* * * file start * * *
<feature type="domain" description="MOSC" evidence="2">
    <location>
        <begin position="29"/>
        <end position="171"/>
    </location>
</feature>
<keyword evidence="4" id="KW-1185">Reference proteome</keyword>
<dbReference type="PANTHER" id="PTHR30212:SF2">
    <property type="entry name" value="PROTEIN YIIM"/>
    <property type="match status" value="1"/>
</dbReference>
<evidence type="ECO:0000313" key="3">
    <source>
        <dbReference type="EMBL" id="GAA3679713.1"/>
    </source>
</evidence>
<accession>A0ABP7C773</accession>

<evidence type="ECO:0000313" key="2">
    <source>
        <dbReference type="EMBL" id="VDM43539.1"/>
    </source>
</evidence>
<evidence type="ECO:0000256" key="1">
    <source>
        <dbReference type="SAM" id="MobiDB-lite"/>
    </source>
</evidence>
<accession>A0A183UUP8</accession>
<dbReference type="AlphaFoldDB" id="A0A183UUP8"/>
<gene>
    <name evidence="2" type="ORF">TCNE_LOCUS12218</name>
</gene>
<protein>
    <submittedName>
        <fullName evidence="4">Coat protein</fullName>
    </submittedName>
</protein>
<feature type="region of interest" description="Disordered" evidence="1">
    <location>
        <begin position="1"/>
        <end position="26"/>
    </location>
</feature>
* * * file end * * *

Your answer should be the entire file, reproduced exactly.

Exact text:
<feature type="domain" description="MOSC" evidence="2">
    <location>
        <begin position="29"/>
        <end position="171"/>
    </location>
</feature>
<keyword evidence="4" id="KW-1185">Reference proteome</keyword>
<dbReference type="PANTHER" id="PTHR30212:SF2">
    <property type="entry name" value="PROTEIN YIIM"/>
    <property type="match status" value="1"/>
</dbReference>
<evidence type="ECO:0000313" key="3">
    <source>
        <dbReference type="EMBL" id="GAA3679713.1"/>
    </source>
</evidence>
<accession>A0ABP7C773</accession>

<evidence type="ECO:0000313" key="2">
    <source>
        <dbReference type="EMBL" id="VDM43539.1"/>
    </source>
</evidence>
<evidence type="ECO:0000256" key="1">
    <source>
        <dbReference type="SAM" id="MobiDB-lite"/>
    </source>
</evidence>
<accession>A0A183UUP8</accession>
<dbReference type="AlphaFoldDB" id="A0A183UUP8"/>
<gene>
    <name evidence="2" type="ORF">TCNE_LOCUS12218</name>
</gene>
<protein>
    <submittedName>
        <fullName evidence="4">Coat protein</fullName>
    </submittedName>
</protein>
<feature type="region of interest" description="Disordered" evidence="1">
    <location>
        <begin position="1"/>
        <end position="26"/>
    </location>
</feature>